It’s true all over the Americas: The drum surfaces in so many ways—and in a more general sense, of course, all that the drum represents in the tradition. My family comes from Puerto Rico, and in Puerto Rico, we have plena. The plena is a style of Afro-Puerto Rican music that has its roots in protest. It comes out of the workers movement—cane cutters. It’s played with frame drums, handheld drums. And because it’s so easy to carry, at every protest or any kind of a manifestation in the streets by the workers, they always have the plena there, always without exception.

So, we’re used to the idea of having rhythm and having one of our most beloved traditional rhythms—arguably the most beloved rhythm in Puerto Rico—as part of the movement for justice and the fight for equality. It’s part and parcel. Of course, the bomba is the most African style, and that goes back to the colonial period. That’s a big part of what we do. And we use those rhythms and those drums in contemporary music; I use that rhythm. We have one song on [Descarga] that’s totally based on that rhythm.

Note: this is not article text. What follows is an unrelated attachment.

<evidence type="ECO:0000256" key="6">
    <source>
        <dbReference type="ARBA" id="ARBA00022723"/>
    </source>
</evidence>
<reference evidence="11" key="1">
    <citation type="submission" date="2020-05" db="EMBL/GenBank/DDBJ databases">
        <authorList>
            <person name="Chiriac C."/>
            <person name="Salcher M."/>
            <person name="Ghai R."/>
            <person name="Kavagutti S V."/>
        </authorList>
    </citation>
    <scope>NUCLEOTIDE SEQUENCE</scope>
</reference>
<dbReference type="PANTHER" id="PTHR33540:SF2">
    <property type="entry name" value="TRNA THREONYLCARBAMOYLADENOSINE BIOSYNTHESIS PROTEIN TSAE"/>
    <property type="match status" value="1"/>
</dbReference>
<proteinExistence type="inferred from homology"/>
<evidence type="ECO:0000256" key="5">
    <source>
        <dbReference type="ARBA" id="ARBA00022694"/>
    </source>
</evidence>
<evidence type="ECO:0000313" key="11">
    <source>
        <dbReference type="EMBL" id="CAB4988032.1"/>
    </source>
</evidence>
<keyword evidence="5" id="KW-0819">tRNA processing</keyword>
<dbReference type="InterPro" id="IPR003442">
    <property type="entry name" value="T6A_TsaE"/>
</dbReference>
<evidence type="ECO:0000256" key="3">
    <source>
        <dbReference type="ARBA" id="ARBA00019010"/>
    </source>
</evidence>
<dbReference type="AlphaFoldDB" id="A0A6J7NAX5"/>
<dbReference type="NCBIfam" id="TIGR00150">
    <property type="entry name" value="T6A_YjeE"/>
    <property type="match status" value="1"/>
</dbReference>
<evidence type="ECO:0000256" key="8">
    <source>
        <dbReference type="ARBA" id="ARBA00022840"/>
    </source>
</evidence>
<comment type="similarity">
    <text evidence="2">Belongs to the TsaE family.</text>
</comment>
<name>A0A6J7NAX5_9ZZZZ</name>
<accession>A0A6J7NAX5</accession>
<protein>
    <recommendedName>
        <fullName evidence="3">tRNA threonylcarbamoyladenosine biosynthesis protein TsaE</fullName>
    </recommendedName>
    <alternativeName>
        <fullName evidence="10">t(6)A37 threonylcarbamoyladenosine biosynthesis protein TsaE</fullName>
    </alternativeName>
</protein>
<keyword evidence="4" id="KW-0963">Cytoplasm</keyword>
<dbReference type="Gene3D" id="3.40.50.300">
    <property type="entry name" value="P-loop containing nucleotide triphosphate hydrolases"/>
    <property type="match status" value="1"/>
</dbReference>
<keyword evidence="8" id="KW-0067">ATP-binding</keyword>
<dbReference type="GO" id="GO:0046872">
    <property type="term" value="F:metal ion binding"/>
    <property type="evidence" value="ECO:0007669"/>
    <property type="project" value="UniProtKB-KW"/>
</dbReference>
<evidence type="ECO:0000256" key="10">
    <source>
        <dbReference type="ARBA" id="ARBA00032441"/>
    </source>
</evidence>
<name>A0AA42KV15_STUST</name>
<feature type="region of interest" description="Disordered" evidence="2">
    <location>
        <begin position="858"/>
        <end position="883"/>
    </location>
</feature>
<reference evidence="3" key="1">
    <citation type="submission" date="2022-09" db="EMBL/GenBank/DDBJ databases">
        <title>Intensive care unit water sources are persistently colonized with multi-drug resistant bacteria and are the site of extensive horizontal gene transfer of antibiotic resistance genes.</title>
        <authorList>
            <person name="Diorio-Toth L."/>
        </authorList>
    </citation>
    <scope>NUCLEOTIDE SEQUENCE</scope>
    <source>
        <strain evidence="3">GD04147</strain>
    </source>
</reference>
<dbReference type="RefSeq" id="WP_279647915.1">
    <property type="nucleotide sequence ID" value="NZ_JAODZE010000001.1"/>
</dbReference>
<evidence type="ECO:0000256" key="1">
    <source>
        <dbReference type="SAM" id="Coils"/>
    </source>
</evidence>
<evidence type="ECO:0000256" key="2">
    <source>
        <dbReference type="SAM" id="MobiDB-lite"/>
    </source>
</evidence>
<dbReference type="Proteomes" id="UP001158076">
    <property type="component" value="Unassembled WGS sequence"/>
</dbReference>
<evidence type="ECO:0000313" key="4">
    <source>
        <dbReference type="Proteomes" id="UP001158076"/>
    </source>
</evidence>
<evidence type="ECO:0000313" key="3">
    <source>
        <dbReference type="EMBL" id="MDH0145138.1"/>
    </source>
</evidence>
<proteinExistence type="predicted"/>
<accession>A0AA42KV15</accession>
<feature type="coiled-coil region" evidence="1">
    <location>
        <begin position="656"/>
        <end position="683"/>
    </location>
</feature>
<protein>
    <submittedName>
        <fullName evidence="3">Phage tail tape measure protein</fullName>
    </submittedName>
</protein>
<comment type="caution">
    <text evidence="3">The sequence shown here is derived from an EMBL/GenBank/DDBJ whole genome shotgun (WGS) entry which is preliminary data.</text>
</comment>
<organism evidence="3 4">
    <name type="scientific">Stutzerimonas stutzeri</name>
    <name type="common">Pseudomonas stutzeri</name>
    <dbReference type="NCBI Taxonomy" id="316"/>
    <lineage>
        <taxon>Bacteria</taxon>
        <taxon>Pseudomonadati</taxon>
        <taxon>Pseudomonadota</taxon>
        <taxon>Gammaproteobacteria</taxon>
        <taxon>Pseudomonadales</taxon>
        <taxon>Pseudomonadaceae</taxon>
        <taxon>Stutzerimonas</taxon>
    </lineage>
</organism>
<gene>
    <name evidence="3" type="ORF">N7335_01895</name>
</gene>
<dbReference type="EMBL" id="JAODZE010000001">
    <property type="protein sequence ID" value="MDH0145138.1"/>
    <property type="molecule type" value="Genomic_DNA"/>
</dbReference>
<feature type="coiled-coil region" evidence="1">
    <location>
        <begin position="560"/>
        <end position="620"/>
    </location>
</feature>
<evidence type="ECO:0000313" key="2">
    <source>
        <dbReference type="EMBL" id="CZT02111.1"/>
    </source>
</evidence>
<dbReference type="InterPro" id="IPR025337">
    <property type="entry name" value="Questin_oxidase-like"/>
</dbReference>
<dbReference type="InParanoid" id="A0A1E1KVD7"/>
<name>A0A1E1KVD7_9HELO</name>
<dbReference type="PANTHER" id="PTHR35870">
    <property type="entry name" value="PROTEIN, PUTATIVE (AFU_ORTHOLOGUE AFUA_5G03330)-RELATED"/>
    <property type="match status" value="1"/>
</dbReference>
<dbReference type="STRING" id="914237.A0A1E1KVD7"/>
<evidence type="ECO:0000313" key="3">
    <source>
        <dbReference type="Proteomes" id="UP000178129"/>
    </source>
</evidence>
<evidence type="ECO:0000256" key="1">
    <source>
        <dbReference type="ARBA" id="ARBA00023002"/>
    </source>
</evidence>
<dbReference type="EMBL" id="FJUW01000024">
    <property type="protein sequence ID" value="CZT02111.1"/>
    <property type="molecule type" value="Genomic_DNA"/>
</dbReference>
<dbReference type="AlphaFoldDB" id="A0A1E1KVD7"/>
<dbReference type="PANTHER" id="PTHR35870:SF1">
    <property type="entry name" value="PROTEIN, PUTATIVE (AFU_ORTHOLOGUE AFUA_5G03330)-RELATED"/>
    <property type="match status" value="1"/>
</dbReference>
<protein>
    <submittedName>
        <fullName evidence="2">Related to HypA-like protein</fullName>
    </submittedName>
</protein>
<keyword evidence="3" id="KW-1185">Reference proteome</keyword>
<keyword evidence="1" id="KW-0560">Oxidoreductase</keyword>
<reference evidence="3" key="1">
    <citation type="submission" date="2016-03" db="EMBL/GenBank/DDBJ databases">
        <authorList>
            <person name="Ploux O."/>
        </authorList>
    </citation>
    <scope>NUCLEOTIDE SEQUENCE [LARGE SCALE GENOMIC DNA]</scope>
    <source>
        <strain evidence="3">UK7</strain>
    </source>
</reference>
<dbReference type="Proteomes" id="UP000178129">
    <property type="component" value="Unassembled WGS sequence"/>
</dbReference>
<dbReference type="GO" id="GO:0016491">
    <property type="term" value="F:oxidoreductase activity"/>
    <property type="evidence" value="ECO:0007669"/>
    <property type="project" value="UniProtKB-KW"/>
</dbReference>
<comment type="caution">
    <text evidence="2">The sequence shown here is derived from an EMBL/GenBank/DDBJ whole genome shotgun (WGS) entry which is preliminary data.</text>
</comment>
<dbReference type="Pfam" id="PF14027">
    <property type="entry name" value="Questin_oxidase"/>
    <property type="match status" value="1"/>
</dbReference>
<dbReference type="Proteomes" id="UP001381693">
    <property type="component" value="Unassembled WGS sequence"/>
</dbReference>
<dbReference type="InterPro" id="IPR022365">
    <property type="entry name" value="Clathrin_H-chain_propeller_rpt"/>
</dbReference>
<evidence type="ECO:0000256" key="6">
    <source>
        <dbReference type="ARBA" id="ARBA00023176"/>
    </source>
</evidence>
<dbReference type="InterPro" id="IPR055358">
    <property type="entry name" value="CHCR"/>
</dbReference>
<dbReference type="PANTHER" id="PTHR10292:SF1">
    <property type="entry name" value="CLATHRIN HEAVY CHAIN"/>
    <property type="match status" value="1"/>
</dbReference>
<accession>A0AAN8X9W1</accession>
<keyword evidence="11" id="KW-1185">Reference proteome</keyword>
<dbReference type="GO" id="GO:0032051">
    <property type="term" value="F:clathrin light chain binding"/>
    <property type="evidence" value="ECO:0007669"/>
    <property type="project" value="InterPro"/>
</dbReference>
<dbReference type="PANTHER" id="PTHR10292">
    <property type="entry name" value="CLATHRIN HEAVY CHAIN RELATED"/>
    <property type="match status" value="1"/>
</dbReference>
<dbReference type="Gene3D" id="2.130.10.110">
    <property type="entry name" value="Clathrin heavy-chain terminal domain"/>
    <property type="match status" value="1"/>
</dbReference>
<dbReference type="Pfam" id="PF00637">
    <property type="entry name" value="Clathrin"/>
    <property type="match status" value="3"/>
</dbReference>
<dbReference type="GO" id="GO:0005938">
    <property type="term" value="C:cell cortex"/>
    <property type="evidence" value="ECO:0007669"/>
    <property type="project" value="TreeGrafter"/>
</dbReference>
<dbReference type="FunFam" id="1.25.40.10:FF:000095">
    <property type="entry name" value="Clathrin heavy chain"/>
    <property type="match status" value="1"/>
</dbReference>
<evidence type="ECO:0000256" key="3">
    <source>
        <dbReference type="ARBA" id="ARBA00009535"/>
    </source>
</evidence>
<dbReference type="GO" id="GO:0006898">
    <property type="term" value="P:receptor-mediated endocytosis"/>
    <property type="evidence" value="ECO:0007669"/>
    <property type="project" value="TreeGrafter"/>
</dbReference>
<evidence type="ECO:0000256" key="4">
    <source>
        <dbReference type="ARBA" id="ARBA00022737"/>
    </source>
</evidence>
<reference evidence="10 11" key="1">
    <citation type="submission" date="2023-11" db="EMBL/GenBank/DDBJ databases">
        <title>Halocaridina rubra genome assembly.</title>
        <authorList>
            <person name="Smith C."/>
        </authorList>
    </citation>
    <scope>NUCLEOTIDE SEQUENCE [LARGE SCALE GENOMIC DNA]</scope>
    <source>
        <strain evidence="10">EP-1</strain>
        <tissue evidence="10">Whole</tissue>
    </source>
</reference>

You’ve been an advocate for a range of different music during the past 40 years, and each one of the songs on Descarga is labeled with the rhythm that you use. How much of your work has an educational aspect to it?